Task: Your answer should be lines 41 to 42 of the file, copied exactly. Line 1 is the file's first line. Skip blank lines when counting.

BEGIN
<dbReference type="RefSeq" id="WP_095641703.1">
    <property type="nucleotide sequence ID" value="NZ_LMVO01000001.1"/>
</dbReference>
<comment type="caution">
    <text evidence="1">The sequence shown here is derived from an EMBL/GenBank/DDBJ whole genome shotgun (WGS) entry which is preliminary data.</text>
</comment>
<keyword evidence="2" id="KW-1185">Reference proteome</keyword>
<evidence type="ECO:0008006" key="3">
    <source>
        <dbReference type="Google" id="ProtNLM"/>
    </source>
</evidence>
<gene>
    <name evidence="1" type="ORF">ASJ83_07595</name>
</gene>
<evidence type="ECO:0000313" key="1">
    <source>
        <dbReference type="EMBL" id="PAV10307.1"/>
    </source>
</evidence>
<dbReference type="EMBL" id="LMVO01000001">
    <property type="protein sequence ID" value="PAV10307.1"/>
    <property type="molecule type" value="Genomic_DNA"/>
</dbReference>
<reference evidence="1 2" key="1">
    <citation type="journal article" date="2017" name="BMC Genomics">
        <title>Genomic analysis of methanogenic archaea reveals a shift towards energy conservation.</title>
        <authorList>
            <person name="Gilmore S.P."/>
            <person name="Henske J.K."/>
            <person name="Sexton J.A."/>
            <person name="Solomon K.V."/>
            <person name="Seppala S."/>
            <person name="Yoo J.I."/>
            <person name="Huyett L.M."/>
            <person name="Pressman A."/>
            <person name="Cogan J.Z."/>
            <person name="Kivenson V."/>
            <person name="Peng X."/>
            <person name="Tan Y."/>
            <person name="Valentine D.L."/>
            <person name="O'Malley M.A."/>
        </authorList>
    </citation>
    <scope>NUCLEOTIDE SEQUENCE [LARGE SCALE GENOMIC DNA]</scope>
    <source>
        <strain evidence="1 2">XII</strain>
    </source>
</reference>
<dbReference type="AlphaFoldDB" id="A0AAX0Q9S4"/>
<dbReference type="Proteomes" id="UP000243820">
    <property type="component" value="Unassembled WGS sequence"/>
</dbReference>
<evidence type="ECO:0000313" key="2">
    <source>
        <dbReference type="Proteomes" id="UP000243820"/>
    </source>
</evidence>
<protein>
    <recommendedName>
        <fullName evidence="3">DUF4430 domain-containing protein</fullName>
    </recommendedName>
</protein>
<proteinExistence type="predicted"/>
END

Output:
            <person name="Valentine D.L."/>
            <person name="O'Malley M.A."/>